Highlights from the latest alumni news columns.
In November three University of Chicago alumni received the Presidential Medal of Freedom, the country’s highest civilian honor. Physicist Mildred Dresselhaus, PhD’58, was recognized for her contributions to carbon science that deepened modern understandings of condensed matter systems and carbon’s atomic properties. Former Law School professor Abner Mikva, JD’51, has served in all three branches of the federal government—he was a five-term congressman from Illinois; a chief justice on the US Court of Appeals in Washington, DC; and White House counsel for President Clinton. Patsy (Takemoto) Mink, JD’51, was awarded the medal posthumously. The 12-term congresswoman from Hawaii was the first woman of color elected to Congress.
When Laurie L. Patton, AM’86, PhD’91, takes office as president of Middlebury College in Vermont on July 1, 2015, she will be the first female president in the college’s 214-year history. Patton, currently the dean of Duke University’s Trinity College of Arts and Sciences as well as the Robert F. Durden Professor of Religion and a professor of cultural anthropology, is also the Divinity School’s 2015 Alumna of the Year.
Cincinnati mayor John Cranley has appointed Frank Wood, JD’67, as the city’s commissioner of fun. Wood has been making the city smile for decades. As popular radio station WEBN’s first deejay, he built a large following by filling the airwaves with commercials for fake products and coverage of fictitious April Fool’s Day parades. Wood was also the architect behind the city’s annual Riverfest fireworks display, which now attracts half a million people each year.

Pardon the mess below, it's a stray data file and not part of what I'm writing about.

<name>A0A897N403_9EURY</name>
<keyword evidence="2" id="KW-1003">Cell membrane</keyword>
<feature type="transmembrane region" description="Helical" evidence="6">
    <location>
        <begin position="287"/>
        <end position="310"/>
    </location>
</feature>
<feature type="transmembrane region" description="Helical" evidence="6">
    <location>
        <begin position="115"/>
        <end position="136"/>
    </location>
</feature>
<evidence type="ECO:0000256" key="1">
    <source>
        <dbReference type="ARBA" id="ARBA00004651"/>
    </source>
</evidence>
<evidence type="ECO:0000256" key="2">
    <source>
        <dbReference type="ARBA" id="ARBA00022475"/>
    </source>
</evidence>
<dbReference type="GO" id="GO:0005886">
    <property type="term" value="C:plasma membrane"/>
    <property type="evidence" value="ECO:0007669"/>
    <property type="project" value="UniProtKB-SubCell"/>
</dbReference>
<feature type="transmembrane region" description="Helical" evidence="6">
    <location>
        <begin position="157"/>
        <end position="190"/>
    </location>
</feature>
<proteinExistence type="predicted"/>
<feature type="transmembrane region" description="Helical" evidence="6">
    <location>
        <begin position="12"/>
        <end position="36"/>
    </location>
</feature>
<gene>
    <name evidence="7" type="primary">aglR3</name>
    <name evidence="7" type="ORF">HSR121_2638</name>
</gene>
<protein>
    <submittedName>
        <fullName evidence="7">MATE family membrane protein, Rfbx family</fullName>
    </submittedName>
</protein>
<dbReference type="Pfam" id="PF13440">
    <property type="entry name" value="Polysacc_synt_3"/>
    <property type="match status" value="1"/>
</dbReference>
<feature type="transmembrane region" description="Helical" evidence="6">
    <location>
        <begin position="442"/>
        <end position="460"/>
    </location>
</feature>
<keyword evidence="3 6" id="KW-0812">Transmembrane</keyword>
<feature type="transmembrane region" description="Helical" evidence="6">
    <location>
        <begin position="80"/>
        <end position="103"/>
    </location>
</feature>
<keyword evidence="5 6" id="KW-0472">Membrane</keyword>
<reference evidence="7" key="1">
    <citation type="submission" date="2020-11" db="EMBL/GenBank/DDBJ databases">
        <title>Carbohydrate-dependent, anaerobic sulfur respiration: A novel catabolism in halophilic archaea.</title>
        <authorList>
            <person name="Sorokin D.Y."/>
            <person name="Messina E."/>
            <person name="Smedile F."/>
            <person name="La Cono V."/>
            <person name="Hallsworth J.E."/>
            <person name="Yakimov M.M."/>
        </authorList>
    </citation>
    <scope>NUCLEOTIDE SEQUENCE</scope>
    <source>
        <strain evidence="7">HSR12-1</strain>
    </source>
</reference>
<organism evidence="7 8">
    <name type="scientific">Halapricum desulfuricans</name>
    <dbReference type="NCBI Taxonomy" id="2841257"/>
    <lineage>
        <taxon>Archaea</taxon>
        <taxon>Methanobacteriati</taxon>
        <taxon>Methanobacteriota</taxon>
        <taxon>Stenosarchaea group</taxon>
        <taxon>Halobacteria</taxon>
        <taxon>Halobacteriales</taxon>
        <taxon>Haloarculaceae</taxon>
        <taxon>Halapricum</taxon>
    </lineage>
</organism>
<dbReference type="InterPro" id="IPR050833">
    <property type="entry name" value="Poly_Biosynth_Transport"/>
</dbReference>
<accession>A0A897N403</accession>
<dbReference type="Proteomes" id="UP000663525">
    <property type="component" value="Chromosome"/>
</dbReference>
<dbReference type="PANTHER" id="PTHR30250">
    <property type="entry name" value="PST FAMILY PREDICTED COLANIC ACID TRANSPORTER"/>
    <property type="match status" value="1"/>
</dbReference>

US secretary of commerce Penny Pritzker has appointed Marie Trzupek Lynch, MPP’96, as one of three cochairs of the 2014–16 National Advisory Council on Innovation and Entrepreneurship. The council will advise the commerce secretary on supporting entrepreneurs, fostering innovation, and creating a globally competitive American workforce. Lynch is the founding president and chief executive officer of Skills for Chicagoland’s Future, a public-private partnership that works directly with businesses to meet their staffing needs with qualified underemployed or unemployed job seekers.
Theodore “Ted” Gonder, AB’12, is one of four recipients of a 2014 Bluhm/Helfand Social Innovation Fellowship @ Chicago Ideas Week, a program designed to support socially conscious entrepreneurs under 35. Gonder will receive $10,000 to put toward Moneythink, the nonprofit he founded with four College classmates that aims to improve financial literacy among young people by training college students to mentor high schoolers in money management.
Two alumni-authored shows debuted this fall in Chicago. Playwright Ellen K. Graham, AB’95, a finalist for both the Eugene O’Neill Theater Center’s 2014 National Playwrights Conference and the Shakespeare’s Sister Fellowship, wrote The Familiars, which opened at the Edge Theater in December. Plath/Hughes, a musical by Robert Eric Shoemaker, AB’14, opened in October at Gorilla Tango Bucktown after winning the 2014 Olga and Paul Menn Foundation Prize for Best Play.
Brazilian president Dilma Rousseff has chosen Joaquim Levy, PhD’93, as the country’s next finance minister. Levy, a Chicago Booth graduate and member of the school’s Global Advisory Board, Americas Cabinet, since 2010, has previously held government posts in Brazil, including secretary of finance in the state of Rio de Janeiro. He was also a visiting economist at the European Central Bank and has held several positions with the International Monetary Fund.